Barry Thornton Two Bath

Following the renaissance I gave some thought to development. I frequently expose in available light, and am drawn to dark scenes. I’d been pushing a lot of 400 ISO films (e.g. Ilford HP5+ and Kentmere 400) to 800, sometimes 1600. My previous attempts in both Ilfosol 3 and Rodinal yielding grainy, contrasty negatives that were poorly rescued by my previous digitization and then processing. The Online Darkroom turned me on to Barry Thornton’s Two Bath developer, a two bath compensating developer nearly immune to exposure speed. It’s an inexpensive developer that can be mixed at home, and although I’d read it lacked contrast I was intrigued by the results others were getting.

The first attempt was wrought with agitation issues, but still the results were encouraging.

2015_01-march_12

Nikomat FT2 | Hanimex 28/2.8 | Thornton Two Bath

The second attempt was very satisfying. One roll was tormented by a loose “felt” from the reloadable film cassette; present in almost every exposure. I’ve tried Kalt metal reloadable cassettes, which have fallen apart and ruined rolls. And now the “felt” on these Kalt plastic cassettes is causing problems. Re-using prepackaged film cassettes is a pain, so I’m trying to avoid that option. What to do..

Bessa R | Voigtlander Color Skopar 35/2.5 | Thornton Two Bath

Bessa R | Voigtlander Color Skopar 35/2.5 | Thornton Two Bath

Bessa R | Voigtlander Color Skopar 35/2.5 | Thornton Two Bath

Bessa R | Voigtlander Color Skopar 35/2.5 | Thornton Two Bath

Bessa R | Voigtlander Color Skopar 35/2.5 | Thornton Two Bath

Bessa R | Voigtlander Color Skopar 35/2.5 | Thornton Two Bath

Renaissance Two-fer

As I’ve previously written, I haven’t shot much since 2012. I wasn’t receiving the satisfaction from carrying around a camera and making exposures. The exposures I had made I wasn’t exactly thrilled with either. A lot had to do with processing technique; particularly scans. Unfortunately, I wasn’t in the position to afford drum scans or wet-mounting. The process wasn’t rewarding and the product wasn’t rewarding, so it just wasn’t happening.

Then I came across some articles which made convincing arguments for negative digitization through a digital SLR and macro lens: Yes, Your DSLR Really Is The Best Film Scanner and Scanning 35mm Black and White Negatives with the D800E. Convincing. Afterall, I have a DSLR and macro lens for my profession which is seeing little to no use. After much deliberation, Googling, and Youtubing, I’d ordered a lightpad and copy stand. Preliminary results (i.e. my first DSLR digitized frame), I’m very pleased.

Flatbed scanner. Newton lines, ew!

Flatbed scanner. Newton lines, ew!

DSLR and macro lens.

DSLR and macro lens.

I didn’t even bother to try to match the exposure, tone curves, anything. I just don’t care about the flatbed scan anymore. Forget about it.

Flatbed close up.

Flatbed close up. Clipping highlights.

DSLR close up. Wow, film grain!

DSLR close up. Wow, film grain!

I think these images speak for themselves. I don’t have a darkroom for printing available to me, and most of my images I view digitally. The quality and character afforded by the DSLR technique makes me feel like I’m using film again.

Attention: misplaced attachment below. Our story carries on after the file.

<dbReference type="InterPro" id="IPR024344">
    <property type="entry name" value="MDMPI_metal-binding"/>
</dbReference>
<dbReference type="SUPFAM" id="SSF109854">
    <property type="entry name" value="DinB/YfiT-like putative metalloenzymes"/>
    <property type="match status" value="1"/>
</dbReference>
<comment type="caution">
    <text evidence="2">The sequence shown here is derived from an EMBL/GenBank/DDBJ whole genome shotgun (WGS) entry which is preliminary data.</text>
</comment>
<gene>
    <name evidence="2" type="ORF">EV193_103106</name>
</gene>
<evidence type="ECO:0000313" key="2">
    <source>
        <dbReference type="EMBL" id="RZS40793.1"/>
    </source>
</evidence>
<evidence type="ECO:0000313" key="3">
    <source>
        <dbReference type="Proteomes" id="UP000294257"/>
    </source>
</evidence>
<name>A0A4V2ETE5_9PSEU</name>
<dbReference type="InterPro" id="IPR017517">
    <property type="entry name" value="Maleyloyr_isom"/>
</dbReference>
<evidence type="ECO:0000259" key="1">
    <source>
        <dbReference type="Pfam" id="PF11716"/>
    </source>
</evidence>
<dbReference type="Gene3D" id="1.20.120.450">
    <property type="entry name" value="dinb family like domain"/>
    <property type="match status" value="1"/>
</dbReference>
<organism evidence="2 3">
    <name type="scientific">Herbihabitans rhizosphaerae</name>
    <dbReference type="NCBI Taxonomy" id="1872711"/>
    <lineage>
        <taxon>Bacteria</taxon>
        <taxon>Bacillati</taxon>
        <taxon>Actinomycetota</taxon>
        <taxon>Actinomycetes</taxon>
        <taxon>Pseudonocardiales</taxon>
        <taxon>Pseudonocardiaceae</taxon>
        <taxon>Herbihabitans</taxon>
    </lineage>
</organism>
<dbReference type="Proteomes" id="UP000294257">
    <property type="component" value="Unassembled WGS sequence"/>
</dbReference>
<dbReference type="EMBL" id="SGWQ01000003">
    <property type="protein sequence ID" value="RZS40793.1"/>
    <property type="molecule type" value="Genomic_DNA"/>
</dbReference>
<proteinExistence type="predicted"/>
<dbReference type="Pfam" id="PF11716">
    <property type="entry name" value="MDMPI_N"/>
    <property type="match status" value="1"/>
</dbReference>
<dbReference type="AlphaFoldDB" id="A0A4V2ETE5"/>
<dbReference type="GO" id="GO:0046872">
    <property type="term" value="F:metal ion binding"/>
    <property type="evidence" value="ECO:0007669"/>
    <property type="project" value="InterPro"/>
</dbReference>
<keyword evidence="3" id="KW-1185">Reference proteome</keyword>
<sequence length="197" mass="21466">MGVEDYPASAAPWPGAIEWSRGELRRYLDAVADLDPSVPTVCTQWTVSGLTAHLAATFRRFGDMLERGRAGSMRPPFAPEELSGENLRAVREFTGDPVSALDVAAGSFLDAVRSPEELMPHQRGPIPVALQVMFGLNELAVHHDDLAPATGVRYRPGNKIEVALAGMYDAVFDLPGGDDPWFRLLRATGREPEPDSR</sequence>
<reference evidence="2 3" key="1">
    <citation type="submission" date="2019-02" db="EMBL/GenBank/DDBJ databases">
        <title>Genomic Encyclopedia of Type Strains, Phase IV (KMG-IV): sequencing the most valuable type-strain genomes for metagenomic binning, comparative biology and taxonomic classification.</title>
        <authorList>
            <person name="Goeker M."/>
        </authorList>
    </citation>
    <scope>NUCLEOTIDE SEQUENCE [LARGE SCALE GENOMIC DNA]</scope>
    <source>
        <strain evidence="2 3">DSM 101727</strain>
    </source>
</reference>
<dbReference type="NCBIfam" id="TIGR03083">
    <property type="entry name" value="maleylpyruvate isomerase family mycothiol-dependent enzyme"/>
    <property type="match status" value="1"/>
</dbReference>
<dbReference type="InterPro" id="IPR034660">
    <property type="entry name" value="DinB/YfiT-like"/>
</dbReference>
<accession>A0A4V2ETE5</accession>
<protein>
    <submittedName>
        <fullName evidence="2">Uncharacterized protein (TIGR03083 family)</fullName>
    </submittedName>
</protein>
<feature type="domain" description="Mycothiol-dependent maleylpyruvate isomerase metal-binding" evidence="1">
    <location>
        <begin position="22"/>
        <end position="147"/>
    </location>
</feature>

Is this the best investment I’ve made into photography in the past year or so? We shall see. I’m unlikely to go back to rescan all images, but am likely to digitize all future exposures with this technique. Many argue that this is faster; that remains to be seen. Definitely more post-processing involved with DSLR technique. Anyway; call this Renaissance #2. A renaissance two-fer. I’m motivated again.

Colour

My folks had a number of film rolls remaining after they switched to digital; all of which were expired by 2008. Over the years I’ve been using them here and there. I hated paying for the development, so exposed and undeveloped rolls collected. Last spring I took all that I had to a local pharmacy and had them developed. I took this on-call weekend to scan them all. The process reminded me of how much I prefer film. And, how much I prefer monochromatic to colour. Here is a selection, presented chronologically.

2010_d-february_07 2010_d-february_20 2011_a_11 2012_a-spring_07 2012_a-spring_27 2012_c-august_11 2012_c-august_19 2012_e-november_12 2012_e-november_18

Stability

My hiatus from photography was closely tied to a hiatus from my previous life; my previous me. To ponder the significance of the hiatus, consider that in 2012 I completed over fifty rolls of film. In 2013 and 2014, I have yet to break a total of five rolls. I neglected a lot of what made me healthy. I rarely played my instruments, I frequently over drank and often under ate, exercise was sporadic and unfulfilling. A commanding theme of students’ responses to our schooling was a feeling of abuse. Sixty to eighty hour work weeks bookended by exhausting weekends, cramming in as much fun and forced happiness as one is capable.

It’s been evinced that the stability in my life is in fact instability. Embracing this has been an effort. Accepting what is as opposed to what I think it should be, or what I want it to be. I must also learn to accept my cameras, my lenses, my films. Embrace the imperfections, appreciate the character.

Happiness is creativity.

2014_03-may_13

Cessation of Hiatus

One-point-five years later, a renaissance of film. Many developments have occurred in my emotional relationship with film. Some good, some bad, some regression, minimal progress. The stress of professional schooling requires an outlet, which has been missing almost entirely for too long. And so a new roll was ordered, chemicals. And the spools are loaded and entered into the backs of cameras, replacing spools which might have been loaded years prior. Where this goes is uncertain; probably another hiatus…just a matter of when.

2014_02-april_08